2015-12-13 10.19.52.jpg


Things to See and Do Near the Conference Hotel

Be sure to check out Point State Park which is also home to the Fort Pitt Block House, and the Fort Pitt Museum, all within a 20 minute walk of the conference hotel. Known as The Point, it is the site of Fort Duquesne and Fort Pitt. The park features some interpretive information. Visitors can also walk the footprints of Fort Duquesne and Fort Pitt.

While at The Point, check out the Fort Pitt Block House, the only confirmed remaining remnant of Pittsburgh’s eighteenth century built past. There is no admission fee to the Block House. It is an interesting site that is run by the Fort Pitt Society of the Daughters of the American Revolution of Allegheny County. The Block House isn’t just a site of interest for its connection to Fort Pitt, it is also worth a visit if you’re interested in history and memory. The site includes a small commemorative garden celebrating the efforts of women in the early twentieth century to save the site from being turned into a stockyard.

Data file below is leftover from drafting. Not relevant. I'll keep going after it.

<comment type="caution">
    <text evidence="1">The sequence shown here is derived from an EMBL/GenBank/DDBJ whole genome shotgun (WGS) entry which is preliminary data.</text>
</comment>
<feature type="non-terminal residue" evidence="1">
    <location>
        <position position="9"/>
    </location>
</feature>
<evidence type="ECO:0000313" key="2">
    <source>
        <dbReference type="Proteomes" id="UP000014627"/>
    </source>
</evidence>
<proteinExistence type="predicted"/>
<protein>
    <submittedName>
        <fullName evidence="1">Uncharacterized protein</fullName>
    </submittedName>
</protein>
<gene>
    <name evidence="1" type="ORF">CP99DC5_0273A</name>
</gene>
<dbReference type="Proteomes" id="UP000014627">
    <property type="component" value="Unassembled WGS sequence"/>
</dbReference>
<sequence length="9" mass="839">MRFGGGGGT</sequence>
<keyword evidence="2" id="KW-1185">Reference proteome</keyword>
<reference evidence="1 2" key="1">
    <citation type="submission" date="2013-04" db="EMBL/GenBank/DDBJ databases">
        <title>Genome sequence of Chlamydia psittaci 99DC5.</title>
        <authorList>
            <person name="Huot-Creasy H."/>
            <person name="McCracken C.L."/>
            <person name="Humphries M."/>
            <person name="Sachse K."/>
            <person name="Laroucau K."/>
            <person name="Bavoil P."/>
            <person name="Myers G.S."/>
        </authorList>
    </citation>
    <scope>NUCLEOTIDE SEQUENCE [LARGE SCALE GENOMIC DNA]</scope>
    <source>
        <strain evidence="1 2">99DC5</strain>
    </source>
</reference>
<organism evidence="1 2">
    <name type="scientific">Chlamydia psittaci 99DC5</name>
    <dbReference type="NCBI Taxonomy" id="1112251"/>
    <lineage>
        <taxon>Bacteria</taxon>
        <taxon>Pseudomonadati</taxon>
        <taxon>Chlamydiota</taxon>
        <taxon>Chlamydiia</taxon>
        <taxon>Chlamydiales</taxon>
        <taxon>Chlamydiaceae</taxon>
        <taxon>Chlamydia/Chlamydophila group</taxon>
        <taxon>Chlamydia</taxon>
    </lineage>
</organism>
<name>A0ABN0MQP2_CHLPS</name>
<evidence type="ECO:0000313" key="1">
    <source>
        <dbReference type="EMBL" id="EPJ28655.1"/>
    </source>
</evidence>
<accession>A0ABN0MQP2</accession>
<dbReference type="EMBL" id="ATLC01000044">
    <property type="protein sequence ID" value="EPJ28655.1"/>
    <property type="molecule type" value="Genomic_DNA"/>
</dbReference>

2015-12-13 11.15.31.jpg

Fort Pitt Museum

If you have some extra timeat Point State Park, I’d encourage you to visit the Fort Pitt Museum. The museum is part of the Heinz History Center and is not affiliated with the Fort Pitt Society. The museum introduces visitors the history of western Pennsylvania, focusing on the struggle for the region during the French and Indian War. Currently, the Fort Pitt Museum features a special exhibit called Captured by Indians where visitors can “[t]ake an epic journey to the heart of the early American frontier as the Fort Pitt Museum explores the practice of Indian captivity.” This is an interesting exhibit and is worth the museum’s nominal fee.

Visiting The Strip: The Heinz History Center and More